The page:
TALLAHASSEE, Fla. -- Wholesale tomato prices have more than doubled, fresh grapefruit prices are likely to do the same, and produce buyers are facing disrupted supplies of these and other items as a result of Florida's recent spate of hurricanes. Growers and produce buyers agreed supply may not return to normal until early 2005.
Some retailers have taken a proactive approach to letting customers know why they're seeing higher prices in the aisles.
"There are lots of things being affected," said Brian Gannon, director of produce and floral for Big Y, a Springfield, Mass.-based chain of 49 stores. "In addition to tomatoes, there have been rising prices and low supply of most of the soft vegetables from the East Coast, such as peppers, cucumbers and yellow squash. We're letting customers know the reasons, reminding them about the hurricane damage by putting signs up in our produce departments. But the feeling is that there's not going to be much relief until after January."
Florida's growers have suffered extensive losses on crops ranging from peppers to blueberries, said Barbara Wunder, spokeswoman for the Florida Fruit and Vegetable Association, Orlando. As far north as Virginia, tornadoes spawned by Hurricane Ivan caused significant crop losses in apple orchards. Growers throughout the East Coast have struggled to cope with the heavy rains left in the aftermath of the storms.
Notably, while the Sunshine State is better known for its citrus industry, it also produces about 90% of the tomatoes consumed in the United States between October and May, according to the Florida Tomato Committee, Orlando.
"The hurricanes have caused significant increase in prices for produce, and not just for fresh citrus," said Denis Bridwell, produce supervisor for Ragland Bros., Huntsville, Ala. "Tomatoes especially have been hard hit. We're trying to educate our produce managers and have them talk to our customers. That's about the best you can do.
"It's probably going to be early 2005 before we see any increase in supply," he added, noting that heavy rain in Northern California had been causing problems with some crops there as well.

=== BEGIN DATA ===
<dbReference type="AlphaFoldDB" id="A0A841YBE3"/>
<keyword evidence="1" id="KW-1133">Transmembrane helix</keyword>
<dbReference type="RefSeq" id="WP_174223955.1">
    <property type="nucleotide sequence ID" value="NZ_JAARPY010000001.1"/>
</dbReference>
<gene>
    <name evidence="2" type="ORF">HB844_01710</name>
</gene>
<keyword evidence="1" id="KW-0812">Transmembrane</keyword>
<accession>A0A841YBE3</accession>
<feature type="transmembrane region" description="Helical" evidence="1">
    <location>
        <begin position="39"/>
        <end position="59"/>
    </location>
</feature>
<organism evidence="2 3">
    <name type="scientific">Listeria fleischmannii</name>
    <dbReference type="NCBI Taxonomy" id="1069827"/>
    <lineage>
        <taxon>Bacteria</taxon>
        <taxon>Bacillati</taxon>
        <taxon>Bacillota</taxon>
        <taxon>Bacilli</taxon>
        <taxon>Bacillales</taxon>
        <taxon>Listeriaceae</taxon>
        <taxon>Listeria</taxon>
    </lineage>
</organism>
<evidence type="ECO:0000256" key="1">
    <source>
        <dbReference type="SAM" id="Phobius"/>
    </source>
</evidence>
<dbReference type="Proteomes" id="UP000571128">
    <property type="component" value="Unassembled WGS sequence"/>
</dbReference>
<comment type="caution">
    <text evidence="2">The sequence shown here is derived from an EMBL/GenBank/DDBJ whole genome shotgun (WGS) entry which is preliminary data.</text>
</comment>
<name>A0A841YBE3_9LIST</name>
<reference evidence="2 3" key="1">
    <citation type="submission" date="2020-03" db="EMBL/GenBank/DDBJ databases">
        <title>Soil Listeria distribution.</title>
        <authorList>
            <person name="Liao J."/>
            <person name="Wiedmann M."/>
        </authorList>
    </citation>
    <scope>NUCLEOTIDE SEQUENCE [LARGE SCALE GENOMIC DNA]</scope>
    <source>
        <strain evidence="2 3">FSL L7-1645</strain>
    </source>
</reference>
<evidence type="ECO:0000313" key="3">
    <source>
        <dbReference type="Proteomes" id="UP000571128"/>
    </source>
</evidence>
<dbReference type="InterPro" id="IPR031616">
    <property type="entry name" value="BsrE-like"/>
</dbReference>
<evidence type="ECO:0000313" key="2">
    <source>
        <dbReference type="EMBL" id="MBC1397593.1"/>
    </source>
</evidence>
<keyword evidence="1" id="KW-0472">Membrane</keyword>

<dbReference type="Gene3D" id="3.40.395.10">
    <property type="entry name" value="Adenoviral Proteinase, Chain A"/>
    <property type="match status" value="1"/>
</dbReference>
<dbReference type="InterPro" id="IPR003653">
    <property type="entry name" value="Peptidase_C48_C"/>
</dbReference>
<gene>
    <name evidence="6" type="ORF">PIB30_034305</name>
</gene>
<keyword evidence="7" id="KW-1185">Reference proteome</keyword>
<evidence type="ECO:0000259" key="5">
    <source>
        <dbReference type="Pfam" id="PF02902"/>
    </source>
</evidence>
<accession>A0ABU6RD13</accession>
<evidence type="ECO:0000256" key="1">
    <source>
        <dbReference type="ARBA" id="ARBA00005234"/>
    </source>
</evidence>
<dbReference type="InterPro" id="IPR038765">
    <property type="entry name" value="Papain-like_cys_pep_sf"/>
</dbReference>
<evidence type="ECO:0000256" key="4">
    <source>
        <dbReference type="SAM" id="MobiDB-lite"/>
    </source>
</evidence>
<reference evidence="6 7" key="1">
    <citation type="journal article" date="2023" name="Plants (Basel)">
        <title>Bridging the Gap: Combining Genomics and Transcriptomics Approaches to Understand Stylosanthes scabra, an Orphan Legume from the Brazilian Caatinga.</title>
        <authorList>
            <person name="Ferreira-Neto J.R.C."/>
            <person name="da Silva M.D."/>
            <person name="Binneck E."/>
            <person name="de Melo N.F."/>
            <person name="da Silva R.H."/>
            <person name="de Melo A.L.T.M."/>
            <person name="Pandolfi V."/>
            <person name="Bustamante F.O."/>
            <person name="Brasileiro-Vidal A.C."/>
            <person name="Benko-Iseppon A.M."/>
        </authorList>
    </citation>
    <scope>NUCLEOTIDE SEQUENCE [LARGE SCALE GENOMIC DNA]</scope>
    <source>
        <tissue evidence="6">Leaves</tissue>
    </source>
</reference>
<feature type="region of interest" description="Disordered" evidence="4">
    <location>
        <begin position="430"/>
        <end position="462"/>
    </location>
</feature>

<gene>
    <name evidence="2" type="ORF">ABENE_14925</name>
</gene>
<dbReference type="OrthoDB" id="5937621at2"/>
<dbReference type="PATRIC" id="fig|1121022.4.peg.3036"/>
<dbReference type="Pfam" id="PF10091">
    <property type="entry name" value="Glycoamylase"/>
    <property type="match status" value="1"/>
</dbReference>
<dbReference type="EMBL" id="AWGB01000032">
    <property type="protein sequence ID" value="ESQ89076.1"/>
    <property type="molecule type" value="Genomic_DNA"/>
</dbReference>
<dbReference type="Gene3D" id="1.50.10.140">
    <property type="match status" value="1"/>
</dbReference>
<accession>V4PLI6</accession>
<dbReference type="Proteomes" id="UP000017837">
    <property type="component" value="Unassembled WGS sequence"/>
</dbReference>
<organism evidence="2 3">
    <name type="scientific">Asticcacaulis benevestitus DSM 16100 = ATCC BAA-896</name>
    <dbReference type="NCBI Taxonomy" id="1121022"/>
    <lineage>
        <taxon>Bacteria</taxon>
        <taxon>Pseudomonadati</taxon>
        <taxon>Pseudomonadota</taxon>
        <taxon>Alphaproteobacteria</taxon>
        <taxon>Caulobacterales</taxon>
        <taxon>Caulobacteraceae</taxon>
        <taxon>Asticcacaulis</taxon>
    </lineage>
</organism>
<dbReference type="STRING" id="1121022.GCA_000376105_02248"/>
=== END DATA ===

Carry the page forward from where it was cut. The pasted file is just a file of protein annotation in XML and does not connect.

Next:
Arriving in August before many growers had begun planting tomatoes, Hurricane Charley had little impact on the state's crop. However, even for the growers who managed to avoid a direct hit, the powerful wind and rain delivered in quick succession throughout the state by hurricanes Frances, Jeanne and Ivan destroyed seedlings and ruined pre-planting activities, costing individual growers hundreds of thousands of dollars.
The resulting combination of planting delays and damaged crops could lead to the loss of more than 50% of the state's tomatoes. Prices have already begun to balloon in anticipation. Wholesale prices for 25-pound cartons of tomatoes from Mexico and Virginia were hovering between $23 and $25 last week, up from $10 during the same period a year ago, according to the U.S. Department of Agriculture.
"The tomato crop that would typically come into production in late October or early November is coming in two weeks later than normal, and it's going to be much smaller than normal," explained Reggie Brown, president of the Florida Tomato Committee. "It will probably be almost Christmas until we get back to what we'd view as normal production."
Steep spikes in the price of fresh grapefruit are likely as well. The U.S. Department of Agriculture last week released its official estimate of crop damage from the four hurricanes, indicating that Florida's grapefruit crop would be down 63% from last season as a result of damage caused primarily by Hurricane Jeanne.
As a result, prices may start this season at $15 per wholesale carton -- twice what the fruit commanded last year -- Tom Spreen, agricultural economist at the University of Florida, said in a published report prior to USDA's estimate. Spreen could not be reached for additional comment.
USDA also said in the estimate the state's orange crop would be down by 27% this year, to 176 million 90-pound boxes.
SN reported earlier that the damage caused by Hurricane Charley was unlikely to raise orange juice prices due to flat demand, low commodities prices, and large existing inventories.
The damage caused by the three subsequent hurricanes has resulted in the smallest crop estimate in a decade.
Yet commercial processors have a 40-week supply of frozen and chilled concentrate on hand, which should ease or possibly prevent a wholesale price spike for conventional orange juice brands.